After being bombarded with 20 amicus briefs, the U.S. Supreme Court has opted out of ruling on the LabCorp v. Metabolite Laboratories case (U.S., No. 04-607) saying that it had “improvidently” agreed to hear the case in the first place and it dismissed the appeal. Basically, thousands of patents on medical tests and genes dodged a serious bullet since the Court could have deemed such tests “natural phenomena.”

Review was granted only with respect to whether a method patent setting forth an indefinite, undescribed, and non-enabling step directing a party simply to “correlat[e]” results can validly claim a monopoly over a basic scientific relationship used in medical treatment such that any doctor necessarily infringes the patent merely by thinking about the relationship after looking at a test result.

A District Court trial jury found that LabCorp indirectly infringed Metabolite’s U.S. Patent No. 4,940,658. The ’658 patent claims methods for detecting cobalamin or folate deficiency. Cobalamin and folate are both B vitamins, commonly known as B12 and folic acid, respectively. A deficiency in these vitamins can cause serious illnesses in humans, including vascular disease, cognitive dysfunction, birth defects and cancer. Claim 13 claims a method for detecting a deficiency of cobalamin or folate in warmblooded animals comprising the steps of: assaying a body fluid for an elevated level of total homocysteine; and correlating an elevated level of total homocysteine in said body fluid with a deficiency of cobalamin or folate.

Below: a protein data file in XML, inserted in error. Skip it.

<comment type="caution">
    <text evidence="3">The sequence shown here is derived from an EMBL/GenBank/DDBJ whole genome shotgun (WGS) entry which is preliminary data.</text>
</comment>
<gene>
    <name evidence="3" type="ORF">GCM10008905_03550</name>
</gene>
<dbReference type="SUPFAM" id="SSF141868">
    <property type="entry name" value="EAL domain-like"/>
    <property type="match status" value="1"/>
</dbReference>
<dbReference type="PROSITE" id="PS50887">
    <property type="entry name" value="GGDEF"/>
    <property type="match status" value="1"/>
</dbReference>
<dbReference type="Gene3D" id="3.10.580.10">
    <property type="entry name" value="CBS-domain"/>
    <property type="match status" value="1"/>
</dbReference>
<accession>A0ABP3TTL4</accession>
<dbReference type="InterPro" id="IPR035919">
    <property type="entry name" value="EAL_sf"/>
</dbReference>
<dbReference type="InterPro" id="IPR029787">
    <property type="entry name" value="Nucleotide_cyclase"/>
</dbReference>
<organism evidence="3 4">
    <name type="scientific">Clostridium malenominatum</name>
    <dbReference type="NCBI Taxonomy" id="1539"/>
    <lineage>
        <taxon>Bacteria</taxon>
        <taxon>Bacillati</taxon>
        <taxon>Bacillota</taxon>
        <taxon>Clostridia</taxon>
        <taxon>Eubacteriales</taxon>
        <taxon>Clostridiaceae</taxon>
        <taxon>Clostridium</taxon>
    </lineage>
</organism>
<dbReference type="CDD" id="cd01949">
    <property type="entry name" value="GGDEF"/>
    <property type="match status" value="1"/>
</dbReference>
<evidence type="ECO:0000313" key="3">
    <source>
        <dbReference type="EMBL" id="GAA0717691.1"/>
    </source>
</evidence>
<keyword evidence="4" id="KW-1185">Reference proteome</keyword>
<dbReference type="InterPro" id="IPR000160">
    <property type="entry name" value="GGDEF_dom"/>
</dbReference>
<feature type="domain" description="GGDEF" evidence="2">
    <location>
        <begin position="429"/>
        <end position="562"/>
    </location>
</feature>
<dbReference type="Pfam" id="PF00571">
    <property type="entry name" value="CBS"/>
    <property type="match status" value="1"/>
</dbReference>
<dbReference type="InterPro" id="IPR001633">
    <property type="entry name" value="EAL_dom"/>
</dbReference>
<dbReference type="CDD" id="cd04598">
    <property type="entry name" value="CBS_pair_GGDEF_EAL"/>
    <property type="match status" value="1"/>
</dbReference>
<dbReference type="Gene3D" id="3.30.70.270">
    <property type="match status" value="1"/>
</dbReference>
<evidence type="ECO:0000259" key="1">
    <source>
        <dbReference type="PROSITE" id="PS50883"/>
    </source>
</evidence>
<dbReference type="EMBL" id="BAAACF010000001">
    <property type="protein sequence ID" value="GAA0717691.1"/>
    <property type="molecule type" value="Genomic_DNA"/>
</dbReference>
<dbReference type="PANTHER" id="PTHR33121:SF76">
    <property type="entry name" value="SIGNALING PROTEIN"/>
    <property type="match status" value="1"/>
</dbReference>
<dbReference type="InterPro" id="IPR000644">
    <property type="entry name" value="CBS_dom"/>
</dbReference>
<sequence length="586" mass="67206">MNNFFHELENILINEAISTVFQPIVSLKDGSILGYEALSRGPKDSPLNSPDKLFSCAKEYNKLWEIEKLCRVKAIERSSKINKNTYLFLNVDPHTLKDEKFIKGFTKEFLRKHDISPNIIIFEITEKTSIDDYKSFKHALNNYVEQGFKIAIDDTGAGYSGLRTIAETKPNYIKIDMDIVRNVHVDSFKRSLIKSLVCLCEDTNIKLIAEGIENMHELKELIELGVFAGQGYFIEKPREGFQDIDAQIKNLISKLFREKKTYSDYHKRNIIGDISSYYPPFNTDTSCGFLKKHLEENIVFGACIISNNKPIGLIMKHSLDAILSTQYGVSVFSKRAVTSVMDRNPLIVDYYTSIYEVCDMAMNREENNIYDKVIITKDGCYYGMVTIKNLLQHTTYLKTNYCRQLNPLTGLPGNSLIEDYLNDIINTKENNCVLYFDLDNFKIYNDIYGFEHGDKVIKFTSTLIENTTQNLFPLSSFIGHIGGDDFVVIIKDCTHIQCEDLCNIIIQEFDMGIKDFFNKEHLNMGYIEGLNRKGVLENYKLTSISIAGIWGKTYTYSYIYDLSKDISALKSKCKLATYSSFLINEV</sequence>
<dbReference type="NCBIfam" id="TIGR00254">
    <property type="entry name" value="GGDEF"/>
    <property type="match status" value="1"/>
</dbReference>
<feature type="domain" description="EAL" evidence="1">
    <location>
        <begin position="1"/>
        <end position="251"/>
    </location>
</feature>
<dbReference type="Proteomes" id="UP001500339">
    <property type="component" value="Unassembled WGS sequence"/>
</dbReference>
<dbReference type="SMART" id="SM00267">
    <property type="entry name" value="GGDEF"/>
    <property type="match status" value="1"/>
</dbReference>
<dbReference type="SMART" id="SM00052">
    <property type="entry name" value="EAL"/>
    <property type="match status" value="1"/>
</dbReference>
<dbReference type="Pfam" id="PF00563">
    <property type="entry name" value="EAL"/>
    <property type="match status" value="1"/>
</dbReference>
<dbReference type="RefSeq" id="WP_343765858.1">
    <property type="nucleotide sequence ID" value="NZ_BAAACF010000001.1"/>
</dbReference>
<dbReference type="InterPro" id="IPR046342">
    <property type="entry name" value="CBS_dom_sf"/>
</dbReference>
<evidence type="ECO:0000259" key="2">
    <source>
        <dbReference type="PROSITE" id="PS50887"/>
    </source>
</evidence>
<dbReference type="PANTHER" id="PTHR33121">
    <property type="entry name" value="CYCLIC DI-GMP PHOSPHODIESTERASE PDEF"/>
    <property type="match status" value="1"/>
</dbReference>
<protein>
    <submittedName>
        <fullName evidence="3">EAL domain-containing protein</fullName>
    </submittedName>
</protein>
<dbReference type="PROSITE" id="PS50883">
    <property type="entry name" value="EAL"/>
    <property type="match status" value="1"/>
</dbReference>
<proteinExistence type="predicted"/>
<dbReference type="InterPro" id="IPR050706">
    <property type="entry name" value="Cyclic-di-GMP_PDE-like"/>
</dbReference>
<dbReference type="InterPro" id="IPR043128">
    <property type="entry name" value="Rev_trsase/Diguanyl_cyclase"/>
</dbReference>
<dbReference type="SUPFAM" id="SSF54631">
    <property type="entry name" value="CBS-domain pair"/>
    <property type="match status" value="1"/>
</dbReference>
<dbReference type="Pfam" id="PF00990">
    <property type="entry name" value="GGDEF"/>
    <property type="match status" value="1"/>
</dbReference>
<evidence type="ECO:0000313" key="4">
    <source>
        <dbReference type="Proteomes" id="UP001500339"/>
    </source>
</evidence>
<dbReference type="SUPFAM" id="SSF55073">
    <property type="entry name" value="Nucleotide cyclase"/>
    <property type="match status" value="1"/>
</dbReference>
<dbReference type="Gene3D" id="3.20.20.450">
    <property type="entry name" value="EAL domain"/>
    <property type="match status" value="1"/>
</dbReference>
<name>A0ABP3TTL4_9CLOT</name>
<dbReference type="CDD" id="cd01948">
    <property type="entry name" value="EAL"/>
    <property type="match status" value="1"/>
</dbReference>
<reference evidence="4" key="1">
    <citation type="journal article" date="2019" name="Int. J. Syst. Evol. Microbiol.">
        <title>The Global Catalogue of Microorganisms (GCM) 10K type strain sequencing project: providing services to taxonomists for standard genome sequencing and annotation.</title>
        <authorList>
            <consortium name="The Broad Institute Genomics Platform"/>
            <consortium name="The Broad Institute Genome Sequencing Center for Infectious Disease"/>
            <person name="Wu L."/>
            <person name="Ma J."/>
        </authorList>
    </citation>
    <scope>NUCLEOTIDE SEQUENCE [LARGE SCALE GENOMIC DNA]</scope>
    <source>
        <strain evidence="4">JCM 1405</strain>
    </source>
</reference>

On appeal to the CAFC, LabCorp argued that claim 13 is invalid on grounds of indefiniteness, lack of written description and enablement, anticipation, and obviousness. Likewise, LabCorp contends that claim 18, directed to the panel test, is also invalid on grounds of indefiniteness, and lack of written description and enablement. The CAFC upheld the district court’s decision.

Three justices dissented, saying the court should have decided the case after expressing concerns that patents in areas like biotechnology and financial services were being granted too liberally and over concerns that physicians could become unwitting patent infringers if they make the same test conclusion linking the presence of cobalamin or folate in a patient’s blood and vitamin B deficiency.

The dissent stated that:

Claim 13’s process instructs the user to (1) obtain test results and (2) think about them. Why should it matter if the test results themselves were obtained through an unpatented procedure that involved the transformation of blood? Claim 13 is indifferent to that fact, for it tells the user to use any test at all. Indeed, to use virtually any natural phenomenon for virtually any useful purpose could well involve the use of empirical information obtained through an unpatented means that might have involved transforming matter.

At most, respondents have simply described the natural law at issue in the abstract patent language of a “process.” But they cannot avoid the fact that the process is no more than an instruction to read some numbers in light of medical knowledge. … In my view, that correlation is an unpatentable “natural phenomenon,” and I can find nothing in claim 13 that adds anything more of significance.

Further consideration on natural phenomena will have to wait for another day.

See the dissent here. See also Patently-O, Phosita, and the WSJ Blog.

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